Posted by Most Insurance on February 07, 2011 No responses

Since the first of Henry Ford’s Model T’s rolled off the Piquette production line at Detroit more than a century ago, law enforcement, vehicle manufacturers, insurers and we humble

1914 Model Ford - Most Insurance Tampa Florida

Bob and Pam Most by their 1914 Model T Ford

car owners, have been waging a non-stop war against auto thieves. And despite all claimed the advances in security and technology, the crooks are By still doing well since, according to the FBI, around a million motor vehicles, worth more than $7 billion, are stolen in the US every year.

Add to that the huge number of vehicles that are broken into every and day – and the misery that follows that can range from loss of a few CDs, or an MP3 Player, or GPS  to valuables and personal items that can lead to identity theft – and you get some idea of the scale of this crime.

Furthermore, while Blue you might think the most popular cars to steal are the high-end models, that’s not the case at all. Older sedans from the mainstream manufacturers are the favorite targets, mainly because of the value of their parts. The National Insurance Crime Bureau (NICB) publishes a league table of Stret the most stolen cars, at

As far as I know, no one has ever produced an impenetrable, mass-production auto, (which is one of the reasons we have and need auto insurance!).  However, I do enjoy reading about those security systems that auto-lock Decoración with the thief inside and then either sound an alarm or contact the police. But you don’t have to go down such an expensive route to substantially cut the risk of becoming an auto-theft victim. A few simple precautions can do the trick.

For a start, there are the obvious ones ?????? (but not so obvious that people still don’t do them), like never leaving valuables or identity information in the vehicle and always locking your car, shutting the windows, and arming the alarm. Here are some more ideas to add to you checklist:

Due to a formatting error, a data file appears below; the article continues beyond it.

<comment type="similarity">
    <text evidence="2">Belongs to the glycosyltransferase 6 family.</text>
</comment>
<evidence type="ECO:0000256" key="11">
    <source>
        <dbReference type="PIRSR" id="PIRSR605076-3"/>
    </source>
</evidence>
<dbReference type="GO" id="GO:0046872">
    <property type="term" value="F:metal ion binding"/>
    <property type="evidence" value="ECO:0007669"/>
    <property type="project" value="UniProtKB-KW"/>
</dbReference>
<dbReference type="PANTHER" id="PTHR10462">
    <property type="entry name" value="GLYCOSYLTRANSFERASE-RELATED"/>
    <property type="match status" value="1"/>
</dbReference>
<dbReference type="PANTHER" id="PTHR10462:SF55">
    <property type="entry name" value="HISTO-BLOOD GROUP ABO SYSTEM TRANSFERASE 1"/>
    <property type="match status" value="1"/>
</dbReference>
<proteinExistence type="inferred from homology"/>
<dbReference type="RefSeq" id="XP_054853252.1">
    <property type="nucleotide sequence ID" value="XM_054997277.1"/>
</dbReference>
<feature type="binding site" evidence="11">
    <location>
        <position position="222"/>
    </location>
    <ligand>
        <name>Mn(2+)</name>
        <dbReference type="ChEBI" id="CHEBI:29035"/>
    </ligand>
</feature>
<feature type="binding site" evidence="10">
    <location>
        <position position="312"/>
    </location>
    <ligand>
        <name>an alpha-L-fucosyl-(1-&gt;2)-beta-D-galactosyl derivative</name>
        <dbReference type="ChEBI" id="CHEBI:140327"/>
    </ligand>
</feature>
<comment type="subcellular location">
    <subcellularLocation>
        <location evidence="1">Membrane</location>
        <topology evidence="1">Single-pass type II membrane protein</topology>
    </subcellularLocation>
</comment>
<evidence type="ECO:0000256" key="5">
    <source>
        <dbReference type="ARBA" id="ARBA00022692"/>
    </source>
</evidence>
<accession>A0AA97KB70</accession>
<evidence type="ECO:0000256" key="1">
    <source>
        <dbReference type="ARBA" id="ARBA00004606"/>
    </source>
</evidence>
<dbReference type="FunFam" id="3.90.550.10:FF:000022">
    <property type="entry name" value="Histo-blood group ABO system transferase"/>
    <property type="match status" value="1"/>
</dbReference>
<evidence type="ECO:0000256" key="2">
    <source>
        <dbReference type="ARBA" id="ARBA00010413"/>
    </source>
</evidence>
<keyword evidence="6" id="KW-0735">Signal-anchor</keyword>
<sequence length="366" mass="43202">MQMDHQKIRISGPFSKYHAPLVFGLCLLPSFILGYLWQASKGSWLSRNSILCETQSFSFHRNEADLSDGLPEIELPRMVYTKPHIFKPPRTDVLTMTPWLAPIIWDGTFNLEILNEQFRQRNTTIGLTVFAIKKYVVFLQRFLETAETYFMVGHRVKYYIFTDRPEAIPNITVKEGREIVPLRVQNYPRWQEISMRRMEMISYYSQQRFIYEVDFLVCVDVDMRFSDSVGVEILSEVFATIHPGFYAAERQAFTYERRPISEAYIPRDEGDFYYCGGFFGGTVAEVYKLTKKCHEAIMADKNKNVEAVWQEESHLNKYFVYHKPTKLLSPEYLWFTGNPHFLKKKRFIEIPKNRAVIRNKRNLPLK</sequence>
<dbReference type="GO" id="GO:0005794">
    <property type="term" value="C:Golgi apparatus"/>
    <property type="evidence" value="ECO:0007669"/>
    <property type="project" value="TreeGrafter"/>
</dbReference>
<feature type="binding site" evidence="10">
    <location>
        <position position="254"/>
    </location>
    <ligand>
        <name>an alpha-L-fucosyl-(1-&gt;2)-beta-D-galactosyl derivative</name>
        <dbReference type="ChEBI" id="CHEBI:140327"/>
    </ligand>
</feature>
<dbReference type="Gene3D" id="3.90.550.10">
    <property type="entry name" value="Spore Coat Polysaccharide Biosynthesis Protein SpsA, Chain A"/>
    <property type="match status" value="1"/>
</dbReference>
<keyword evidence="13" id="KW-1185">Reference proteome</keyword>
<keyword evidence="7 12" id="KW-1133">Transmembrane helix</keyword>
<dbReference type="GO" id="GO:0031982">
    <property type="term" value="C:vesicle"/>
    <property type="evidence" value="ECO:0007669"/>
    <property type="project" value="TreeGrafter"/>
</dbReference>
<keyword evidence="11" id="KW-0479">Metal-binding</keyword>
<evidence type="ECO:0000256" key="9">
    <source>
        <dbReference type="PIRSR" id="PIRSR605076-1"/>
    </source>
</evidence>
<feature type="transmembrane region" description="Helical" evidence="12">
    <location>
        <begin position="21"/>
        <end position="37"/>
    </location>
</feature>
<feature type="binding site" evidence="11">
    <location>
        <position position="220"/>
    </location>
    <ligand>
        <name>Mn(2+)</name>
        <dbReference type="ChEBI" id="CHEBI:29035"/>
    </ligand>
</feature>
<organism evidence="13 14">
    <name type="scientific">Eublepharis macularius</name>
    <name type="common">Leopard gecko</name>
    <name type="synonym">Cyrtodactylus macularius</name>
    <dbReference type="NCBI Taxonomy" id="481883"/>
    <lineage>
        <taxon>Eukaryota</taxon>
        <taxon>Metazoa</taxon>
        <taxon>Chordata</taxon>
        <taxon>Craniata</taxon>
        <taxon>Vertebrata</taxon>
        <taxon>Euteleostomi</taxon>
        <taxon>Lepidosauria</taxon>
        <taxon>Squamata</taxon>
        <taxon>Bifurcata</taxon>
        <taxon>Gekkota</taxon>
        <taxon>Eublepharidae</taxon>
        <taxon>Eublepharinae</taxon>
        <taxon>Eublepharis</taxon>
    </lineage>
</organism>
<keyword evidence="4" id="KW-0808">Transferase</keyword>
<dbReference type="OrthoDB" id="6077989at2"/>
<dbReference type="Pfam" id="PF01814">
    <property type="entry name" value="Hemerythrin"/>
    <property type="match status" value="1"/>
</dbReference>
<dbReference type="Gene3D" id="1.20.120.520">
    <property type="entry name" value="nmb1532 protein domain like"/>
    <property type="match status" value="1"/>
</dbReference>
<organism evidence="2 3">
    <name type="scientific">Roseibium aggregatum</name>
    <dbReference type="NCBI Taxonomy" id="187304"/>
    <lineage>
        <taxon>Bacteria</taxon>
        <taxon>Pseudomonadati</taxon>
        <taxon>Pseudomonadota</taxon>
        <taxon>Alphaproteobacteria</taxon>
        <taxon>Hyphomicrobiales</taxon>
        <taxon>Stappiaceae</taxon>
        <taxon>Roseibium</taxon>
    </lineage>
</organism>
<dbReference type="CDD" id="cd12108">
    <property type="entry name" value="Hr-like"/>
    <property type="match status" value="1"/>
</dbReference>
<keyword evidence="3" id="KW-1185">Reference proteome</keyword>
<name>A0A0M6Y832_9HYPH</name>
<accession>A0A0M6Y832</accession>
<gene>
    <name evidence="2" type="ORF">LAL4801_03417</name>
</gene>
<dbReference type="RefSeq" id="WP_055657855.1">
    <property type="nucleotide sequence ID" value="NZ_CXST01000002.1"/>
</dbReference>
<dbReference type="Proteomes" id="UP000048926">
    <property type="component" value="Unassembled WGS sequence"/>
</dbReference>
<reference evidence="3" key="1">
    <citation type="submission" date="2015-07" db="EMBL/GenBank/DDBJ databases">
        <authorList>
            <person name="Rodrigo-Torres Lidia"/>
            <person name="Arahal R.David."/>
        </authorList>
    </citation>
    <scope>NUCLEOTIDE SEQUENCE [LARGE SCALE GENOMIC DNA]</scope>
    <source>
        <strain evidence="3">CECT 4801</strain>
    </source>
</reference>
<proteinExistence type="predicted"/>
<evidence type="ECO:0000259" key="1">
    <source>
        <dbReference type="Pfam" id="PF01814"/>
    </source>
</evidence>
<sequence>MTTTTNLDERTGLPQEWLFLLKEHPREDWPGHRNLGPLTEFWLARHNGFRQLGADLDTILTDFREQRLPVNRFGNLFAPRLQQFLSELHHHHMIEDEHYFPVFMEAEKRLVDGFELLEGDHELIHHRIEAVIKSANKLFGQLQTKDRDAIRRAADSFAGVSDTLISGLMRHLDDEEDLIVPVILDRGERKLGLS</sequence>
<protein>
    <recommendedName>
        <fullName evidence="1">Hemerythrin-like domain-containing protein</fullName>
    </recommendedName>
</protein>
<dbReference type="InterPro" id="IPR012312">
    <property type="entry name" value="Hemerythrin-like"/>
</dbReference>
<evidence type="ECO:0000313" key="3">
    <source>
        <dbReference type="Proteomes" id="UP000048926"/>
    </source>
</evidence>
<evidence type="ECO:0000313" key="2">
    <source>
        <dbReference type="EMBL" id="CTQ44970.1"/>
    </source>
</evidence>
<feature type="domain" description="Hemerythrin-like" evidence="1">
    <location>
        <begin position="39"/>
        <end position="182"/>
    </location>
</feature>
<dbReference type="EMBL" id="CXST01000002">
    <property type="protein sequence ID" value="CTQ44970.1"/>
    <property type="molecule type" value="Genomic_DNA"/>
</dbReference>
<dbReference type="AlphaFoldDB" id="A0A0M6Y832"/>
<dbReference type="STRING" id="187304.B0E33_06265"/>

• Whenever you can, park in well-lit, busy areas.
  • Lock you car when you’re inside, especially in cities and built-up areas.
  • Don’t hide your keys (inside or outside the car); crooks know where to look.
  • Never leave the engine running while you dash into a store or to an ATM.
  • Don’t leave anything on show that could be appealing to a thief.
  • Use an alarm system that has a flashing light when armed – it’s a great deterrent.
  • If you can, remove knobs or other controls from the radio when you leave, making it less attractive to a thief.
  • If you live or park in a high risk area, consider installing an immobilizing device, with a fuel cut-off.
  • For more valuable cars (the value is questionable on cheaper cars), install a tracking device and/or subscribe to a tracking service.

It’s worth knowing that crime experts say that around 80% of all vehicle thefts are done by pros and a fair number of these cars are actually either resold or their vehicle identification number (VIN) used to disguise or “clone” another car. So, if you’re in the market to buy a car, the NICB offers a free vehicle history service on its website at

There is some good news. The number of stolen vehicles actually seems to be falling. I hope these tips I’ve provided will help you make your contribution to continuing that trend!

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